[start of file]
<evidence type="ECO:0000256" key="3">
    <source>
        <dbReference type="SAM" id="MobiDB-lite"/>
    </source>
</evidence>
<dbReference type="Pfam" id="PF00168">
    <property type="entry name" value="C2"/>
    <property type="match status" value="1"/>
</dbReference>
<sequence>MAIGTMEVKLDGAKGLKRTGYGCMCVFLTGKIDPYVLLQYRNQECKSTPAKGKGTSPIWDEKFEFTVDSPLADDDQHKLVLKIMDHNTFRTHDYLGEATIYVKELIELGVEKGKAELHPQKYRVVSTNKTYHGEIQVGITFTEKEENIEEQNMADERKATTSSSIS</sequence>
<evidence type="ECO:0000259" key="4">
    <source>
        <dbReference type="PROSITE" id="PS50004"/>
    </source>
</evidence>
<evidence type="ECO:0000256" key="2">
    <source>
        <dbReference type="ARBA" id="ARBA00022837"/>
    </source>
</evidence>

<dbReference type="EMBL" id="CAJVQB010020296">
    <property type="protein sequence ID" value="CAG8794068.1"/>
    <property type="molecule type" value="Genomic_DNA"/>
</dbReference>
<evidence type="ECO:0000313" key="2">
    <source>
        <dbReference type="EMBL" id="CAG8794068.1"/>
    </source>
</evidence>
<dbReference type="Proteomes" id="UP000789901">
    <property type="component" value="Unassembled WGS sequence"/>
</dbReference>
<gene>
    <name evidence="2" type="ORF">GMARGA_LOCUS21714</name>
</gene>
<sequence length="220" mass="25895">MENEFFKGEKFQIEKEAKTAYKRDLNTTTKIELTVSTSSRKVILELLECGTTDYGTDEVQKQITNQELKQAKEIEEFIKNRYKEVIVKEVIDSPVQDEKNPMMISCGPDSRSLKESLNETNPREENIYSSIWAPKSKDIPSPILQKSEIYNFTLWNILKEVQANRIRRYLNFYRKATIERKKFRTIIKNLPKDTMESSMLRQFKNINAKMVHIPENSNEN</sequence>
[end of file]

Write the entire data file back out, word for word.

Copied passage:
<evidence type="ECO:0000256" key="3">
    <source>
        <dbReference type="SAM" id="MobiDB-lite"/>
    </source>
</evidence>
<dbReference type="Pfam" id="PF00168">
    <property type="entry name" value="C2"/>
    <property type="match status" value="1"/>
</dbReference>
<sequence>MAIGTMEVKLDGAKGLKRTGYGCMCVFLTGKIDPYVLLQYRNQECKSTPAKGKGTSPIWDEKFEFTVDSPLADDDQHKLVLKIMDHNTFRTHDYLGEATIYVKELIELGVEKGKAELHPQKYRVVSTNKTYHGEIQVGITFTEKEENIEEQNMADERKATTSSSIS</sequence>
<evidence type="ECO:0000259" key="4">
    <source>
        <dbReference type="PROSITE" id="PS50004"/>
    </source>
</evidence>
<evidence type="ECO:0000256" key="2">
    <source>
        <dbReference type="ARBA" id="ARBA00022837"/>
    </source>
</evidence>

<dbReference type="EMBL" id="CAJVQB010020296">
    <property type="protein sequence ID" value="CAG8794068.1"/>
    <property type="molecule type" value="Genomic_DNA"/>
</dbReference>
<evidence type="ECO:0000313" key="2">
    <source>
        <dbReference type="EMBL" id="CAG8794068.1"/>
    </source>
</evidence>
<dbReference type="Proteomes" id="UP000789901">
    <property type="component" value="Unassembled WGS sequence"/>
</dbReference>
<gene>
    <name evidence="2" type="ORF">GMARGA_LOCUS21714</name>
</gene>
<sequence length="220" mass="25895">MENEFFKGEKFQIEKEAKTAYKRDLNTTTKIELTVSTSSRKVILELLECGTTDYGTDEVQKQITNQELKQAKEIEEFIKNRYKEVIVKEVIDSPVQDEKNPMMISCGPDSRSLKESLNETNPREENIYSSIWAPKSKDIPSPILQKSEIYNFTLWNILKEVQANRIRRYLNFYRKATIERKKFRTIIKNLPKDTMESSMLRQFKNINAKMVHIPENSNEN</sequence>